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Zip Files in SSIS

Zip Files in SSISOf the very many things SQL Server Integration Services does well, one of its shortcomings is that it does not have a built-in way to create compressed archive (ZIP) files. Generating such files is a common need in ETL processes, so it’s surprising that the fifth generation of SSIS still does not have a native task to manage this operation. However, I’ve got a go-to workaround that will allow for easy generation of ZIP files in SSIS.

In this post, I’ll share how to create an SSIS package that can be used to create ZIP files.

Zip Files in SSIS

To generate ZIP files in SSIS, I recommend the following tools:

  • 7Zip: This is a free utility, licensed under the liberal GNU-LPGL, that manages the creation and extraction of compressed archive files. 7Zip is a mature and well-documented tool, and it can be invoked from the command line, making it an easy choice for this task. I recommend the standalone console version, as it requires no installation and is therefore very portable.
  • SSIS Script Task: I use the script task to invoke 7Zip with the necessary parameters to create an archive file. Although you could also use the Execute Process Task for this function, using a script allows for more options for logging and error handling than are provided in the Execute Process Task.

I recommend making the Zip operation a modular process, which means building it as generically as possible so that it can be reused. Therefore, I recommend externalize the values that are likely to change by creating SSIS parameters similar to the following:

  • pPathTo7Zip: A package parameter, typed as a String, that points to the location of the 7Zip command line executable.
  • pSource: A package parameter, typed as a String, that indicates the source for the archive file that will be created. This can be a file or a directory.
  • pDest: A package parameter, typed as a String, that indicates the destination archive (ZIP) filename.

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Each of these values can be specified when the package is executed, making it a more reusable ETL function.

In addition, the following package variables will be used for interim processing:

  • vStdOutput: A String variable to capture the output from the 7Zip operation
  • vStdError: A String variable to capture the error output (if any) from the 7Zip operation
  • vExitCode: An Int32 variable to capture the output code from the execution of the 7Zip command line utility (we’re looking for 0 to indicate success)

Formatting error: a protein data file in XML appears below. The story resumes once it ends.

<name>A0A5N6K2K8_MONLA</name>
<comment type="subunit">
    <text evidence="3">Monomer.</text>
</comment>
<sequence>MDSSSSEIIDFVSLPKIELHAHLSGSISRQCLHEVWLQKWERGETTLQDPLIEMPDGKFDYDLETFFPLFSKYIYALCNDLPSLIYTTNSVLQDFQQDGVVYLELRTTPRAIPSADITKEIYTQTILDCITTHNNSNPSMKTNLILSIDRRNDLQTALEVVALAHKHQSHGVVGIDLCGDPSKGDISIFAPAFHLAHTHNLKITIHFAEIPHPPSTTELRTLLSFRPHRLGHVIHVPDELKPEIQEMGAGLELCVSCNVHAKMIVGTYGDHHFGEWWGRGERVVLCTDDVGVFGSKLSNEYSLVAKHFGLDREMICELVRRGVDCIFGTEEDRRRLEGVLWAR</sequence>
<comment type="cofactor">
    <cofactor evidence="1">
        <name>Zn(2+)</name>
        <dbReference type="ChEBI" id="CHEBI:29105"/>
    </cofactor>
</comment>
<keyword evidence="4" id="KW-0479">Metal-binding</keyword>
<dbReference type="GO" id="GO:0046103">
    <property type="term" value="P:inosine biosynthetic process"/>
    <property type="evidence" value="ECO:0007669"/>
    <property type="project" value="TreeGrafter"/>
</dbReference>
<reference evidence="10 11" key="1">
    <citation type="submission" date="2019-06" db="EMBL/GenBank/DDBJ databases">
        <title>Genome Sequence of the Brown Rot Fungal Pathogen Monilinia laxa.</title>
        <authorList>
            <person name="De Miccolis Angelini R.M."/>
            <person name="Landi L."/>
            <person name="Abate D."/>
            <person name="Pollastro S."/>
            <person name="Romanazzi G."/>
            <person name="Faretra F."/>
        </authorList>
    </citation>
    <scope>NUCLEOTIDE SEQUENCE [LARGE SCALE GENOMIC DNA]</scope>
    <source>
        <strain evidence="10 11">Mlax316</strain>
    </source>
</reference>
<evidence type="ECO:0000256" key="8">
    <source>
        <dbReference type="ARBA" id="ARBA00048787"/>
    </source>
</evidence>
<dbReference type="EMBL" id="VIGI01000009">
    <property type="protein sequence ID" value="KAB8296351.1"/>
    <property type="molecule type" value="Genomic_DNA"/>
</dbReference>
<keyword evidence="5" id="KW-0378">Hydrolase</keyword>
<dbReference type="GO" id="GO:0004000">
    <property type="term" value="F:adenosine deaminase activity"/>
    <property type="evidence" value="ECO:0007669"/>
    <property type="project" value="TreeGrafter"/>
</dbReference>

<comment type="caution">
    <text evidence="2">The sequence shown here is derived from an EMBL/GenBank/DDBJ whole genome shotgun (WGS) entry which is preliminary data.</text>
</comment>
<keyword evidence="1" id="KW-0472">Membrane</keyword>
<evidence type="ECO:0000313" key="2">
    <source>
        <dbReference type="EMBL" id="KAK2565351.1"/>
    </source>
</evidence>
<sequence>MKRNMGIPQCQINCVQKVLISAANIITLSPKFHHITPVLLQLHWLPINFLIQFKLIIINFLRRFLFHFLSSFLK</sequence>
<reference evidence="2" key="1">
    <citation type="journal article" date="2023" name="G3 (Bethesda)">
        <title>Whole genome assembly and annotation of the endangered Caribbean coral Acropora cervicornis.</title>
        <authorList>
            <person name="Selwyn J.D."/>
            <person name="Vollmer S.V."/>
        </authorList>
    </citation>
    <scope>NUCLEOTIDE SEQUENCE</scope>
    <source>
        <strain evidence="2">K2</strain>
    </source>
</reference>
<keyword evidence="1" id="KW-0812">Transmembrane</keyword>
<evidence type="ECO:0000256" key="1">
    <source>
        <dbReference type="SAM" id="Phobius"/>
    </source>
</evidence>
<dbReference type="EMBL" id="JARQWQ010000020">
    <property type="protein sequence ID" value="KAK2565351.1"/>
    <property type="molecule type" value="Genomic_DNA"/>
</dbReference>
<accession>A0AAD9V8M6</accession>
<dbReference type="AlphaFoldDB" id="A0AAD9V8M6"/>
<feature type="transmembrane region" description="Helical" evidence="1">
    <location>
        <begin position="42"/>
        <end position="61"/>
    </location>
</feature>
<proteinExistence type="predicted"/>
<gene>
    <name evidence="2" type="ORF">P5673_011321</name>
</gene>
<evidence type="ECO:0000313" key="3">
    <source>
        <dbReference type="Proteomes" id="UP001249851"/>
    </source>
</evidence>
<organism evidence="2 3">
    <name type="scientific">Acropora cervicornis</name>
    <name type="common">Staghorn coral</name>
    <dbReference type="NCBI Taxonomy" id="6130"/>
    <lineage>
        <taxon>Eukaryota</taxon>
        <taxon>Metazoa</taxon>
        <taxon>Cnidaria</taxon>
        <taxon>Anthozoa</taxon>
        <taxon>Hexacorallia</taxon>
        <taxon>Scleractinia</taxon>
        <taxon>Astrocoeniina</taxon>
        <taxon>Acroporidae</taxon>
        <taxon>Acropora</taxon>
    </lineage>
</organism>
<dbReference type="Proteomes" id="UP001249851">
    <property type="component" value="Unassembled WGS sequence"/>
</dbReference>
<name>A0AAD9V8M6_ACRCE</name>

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With the parameters and variables in place, it’s time to create some code. My solution uses an SSIS script task configured to use the package parameters as read-only values, and each of the three variables listed above as read-write values.

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Within the Main() function (which is automatically created when the script task is opened), I implement the following nuggets.

In the first snippet below, I do some prep work by assigning SSIS variables to local C# variables, and setting up the arguments to pass to the 7Zip executable.

Next, I set up a try/catch block that contains most of the execution logic. In the try{} block, I pass in the values to start the 7Zip executable process, including the suppression of the console window that would normally appear. Standard output and standard error outputs are written to string values, and the exit code is also captured. Upon success, an entry is made to the SSIS log reporting the information passed to the standard output variable. If an error occurs, I capture that error message in a string variable.

After the above execution attempt, I check for error conditions. If the exit code is anything but zero, or if the exception message or standard error contain a non-blank message, I consider the operation to have been a failure. In such a case, the error message (if any) is written to the SSIS log and the package fails.

Finally, I include the standard SSIS success operation for when no error condition exists.

Although not elegant or feature-rich, this is a very simple way to manage the creation of ZIP files in SSIS. This logic could be made as complex as necessary to support more options than what I have shown here. You can download the full project here.

Conclusion

Integration Services does not include a native tool to generate compressed archive (ZIP) files. However, by using the free 7Zip utility and the built-in SSIS script task, it is easy to roll your own ZIP file creation package in SSIS.

About the Author

Tim Mitchell
Tim Mitchell is a business intelligence and SSIS consultant who specializes in getting rid of data pain points. Need help with data warehousing, ETL, reporting, or SSIS training? Contact Tim here: TimMitchell.net/contact

2 Comments on "Zip Files in SSIS"

  1. I have also used “using System.IO.Compression;” from the .NET Framework in the past which essentially gives the same functionality without having to install any applications on your server. May not be as rich in functionality as 7-zip but will meet the basic needs.

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